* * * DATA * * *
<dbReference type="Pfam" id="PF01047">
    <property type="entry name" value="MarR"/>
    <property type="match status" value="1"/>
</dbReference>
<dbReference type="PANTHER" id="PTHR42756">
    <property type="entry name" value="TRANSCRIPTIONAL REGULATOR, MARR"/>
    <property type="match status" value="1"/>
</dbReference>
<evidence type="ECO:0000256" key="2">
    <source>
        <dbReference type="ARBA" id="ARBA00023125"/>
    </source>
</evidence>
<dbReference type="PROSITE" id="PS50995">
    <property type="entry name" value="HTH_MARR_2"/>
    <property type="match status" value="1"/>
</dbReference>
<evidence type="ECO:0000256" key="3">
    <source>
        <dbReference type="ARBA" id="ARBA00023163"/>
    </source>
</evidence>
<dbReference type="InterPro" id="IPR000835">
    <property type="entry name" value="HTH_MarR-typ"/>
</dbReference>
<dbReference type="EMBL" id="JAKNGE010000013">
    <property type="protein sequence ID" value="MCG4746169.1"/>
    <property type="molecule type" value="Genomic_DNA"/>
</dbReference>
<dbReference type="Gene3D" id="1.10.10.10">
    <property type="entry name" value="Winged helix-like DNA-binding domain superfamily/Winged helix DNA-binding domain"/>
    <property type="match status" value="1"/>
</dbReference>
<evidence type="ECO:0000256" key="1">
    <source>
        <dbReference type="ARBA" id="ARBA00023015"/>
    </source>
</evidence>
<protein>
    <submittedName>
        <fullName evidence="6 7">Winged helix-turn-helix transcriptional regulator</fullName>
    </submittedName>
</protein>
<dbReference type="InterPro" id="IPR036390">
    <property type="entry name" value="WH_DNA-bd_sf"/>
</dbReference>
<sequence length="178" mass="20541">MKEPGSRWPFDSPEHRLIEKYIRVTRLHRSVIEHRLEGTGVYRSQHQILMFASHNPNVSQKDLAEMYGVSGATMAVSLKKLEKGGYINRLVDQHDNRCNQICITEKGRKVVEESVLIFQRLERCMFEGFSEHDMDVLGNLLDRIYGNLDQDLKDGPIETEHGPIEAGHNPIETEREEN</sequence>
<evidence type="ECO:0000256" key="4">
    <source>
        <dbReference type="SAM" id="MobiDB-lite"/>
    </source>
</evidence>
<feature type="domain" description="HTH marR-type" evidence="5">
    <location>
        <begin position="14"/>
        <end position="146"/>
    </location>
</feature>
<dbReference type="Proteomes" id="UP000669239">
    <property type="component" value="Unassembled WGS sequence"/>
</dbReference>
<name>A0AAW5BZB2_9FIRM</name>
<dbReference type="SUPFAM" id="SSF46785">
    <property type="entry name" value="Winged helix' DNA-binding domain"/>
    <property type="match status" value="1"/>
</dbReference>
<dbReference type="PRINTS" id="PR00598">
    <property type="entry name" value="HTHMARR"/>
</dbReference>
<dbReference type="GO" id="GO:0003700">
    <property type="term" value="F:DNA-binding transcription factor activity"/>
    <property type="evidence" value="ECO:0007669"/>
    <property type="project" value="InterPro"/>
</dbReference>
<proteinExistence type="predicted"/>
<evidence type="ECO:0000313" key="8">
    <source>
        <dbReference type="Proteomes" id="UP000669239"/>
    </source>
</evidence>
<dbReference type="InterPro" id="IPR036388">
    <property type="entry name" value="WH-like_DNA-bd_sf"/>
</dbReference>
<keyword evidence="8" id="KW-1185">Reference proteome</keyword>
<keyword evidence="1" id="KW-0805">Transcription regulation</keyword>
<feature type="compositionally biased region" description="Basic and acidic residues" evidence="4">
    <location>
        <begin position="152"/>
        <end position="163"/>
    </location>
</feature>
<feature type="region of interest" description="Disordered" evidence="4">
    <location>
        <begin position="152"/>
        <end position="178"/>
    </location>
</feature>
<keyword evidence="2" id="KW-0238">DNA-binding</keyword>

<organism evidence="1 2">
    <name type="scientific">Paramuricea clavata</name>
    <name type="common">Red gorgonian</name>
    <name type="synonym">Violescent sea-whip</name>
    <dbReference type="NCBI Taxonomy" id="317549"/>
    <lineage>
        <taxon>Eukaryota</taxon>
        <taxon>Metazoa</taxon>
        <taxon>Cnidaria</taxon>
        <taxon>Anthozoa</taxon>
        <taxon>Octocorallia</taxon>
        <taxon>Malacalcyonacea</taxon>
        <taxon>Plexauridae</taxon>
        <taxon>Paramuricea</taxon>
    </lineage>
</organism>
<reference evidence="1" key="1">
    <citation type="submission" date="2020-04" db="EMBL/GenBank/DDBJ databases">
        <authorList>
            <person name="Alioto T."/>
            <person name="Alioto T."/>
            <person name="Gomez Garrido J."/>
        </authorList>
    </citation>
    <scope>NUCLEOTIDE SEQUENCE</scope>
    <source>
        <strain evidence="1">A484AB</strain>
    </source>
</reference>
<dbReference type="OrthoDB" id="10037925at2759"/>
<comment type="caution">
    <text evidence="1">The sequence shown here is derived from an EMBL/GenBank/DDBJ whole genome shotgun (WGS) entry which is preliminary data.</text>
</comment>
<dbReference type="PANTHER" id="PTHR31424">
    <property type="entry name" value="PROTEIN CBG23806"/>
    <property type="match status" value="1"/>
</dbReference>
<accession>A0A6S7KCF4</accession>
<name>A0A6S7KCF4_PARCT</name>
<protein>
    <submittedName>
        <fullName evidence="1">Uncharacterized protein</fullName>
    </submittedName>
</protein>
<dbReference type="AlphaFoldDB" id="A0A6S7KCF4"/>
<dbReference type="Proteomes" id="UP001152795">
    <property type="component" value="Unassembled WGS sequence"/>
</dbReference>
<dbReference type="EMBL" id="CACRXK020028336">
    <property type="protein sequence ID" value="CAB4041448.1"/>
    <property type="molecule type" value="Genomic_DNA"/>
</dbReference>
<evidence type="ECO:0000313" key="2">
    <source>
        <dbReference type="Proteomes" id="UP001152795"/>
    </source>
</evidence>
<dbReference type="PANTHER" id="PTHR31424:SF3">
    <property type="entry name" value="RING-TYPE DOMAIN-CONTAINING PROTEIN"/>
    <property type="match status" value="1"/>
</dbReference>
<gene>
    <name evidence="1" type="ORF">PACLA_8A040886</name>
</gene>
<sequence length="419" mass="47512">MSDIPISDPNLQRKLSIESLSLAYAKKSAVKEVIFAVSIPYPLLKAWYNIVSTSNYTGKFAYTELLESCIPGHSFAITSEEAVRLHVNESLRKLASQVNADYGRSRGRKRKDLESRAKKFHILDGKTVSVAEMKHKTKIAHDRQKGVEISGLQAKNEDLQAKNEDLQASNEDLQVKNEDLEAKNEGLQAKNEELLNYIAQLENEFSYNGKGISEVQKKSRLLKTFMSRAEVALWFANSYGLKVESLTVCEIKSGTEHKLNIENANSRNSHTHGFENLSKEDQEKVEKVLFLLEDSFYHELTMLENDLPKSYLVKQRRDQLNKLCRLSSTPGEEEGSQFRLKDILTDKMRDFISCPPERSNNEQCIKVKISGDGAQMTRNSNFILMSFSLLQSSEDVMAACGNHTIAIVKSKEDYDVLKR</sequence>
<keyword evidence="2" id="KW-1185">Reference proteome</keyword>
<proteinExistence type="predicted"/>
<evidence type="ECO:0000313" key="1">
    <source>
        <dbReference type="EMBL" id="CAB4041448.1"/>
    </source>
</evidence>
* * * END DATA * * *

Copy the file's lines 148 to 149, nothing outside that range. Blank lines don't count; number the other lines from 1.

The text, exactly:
    <property type="protein sequence ID" value="CAB4041448.1"/>
    <property type="molecule type" value="Genomic_DNA"/>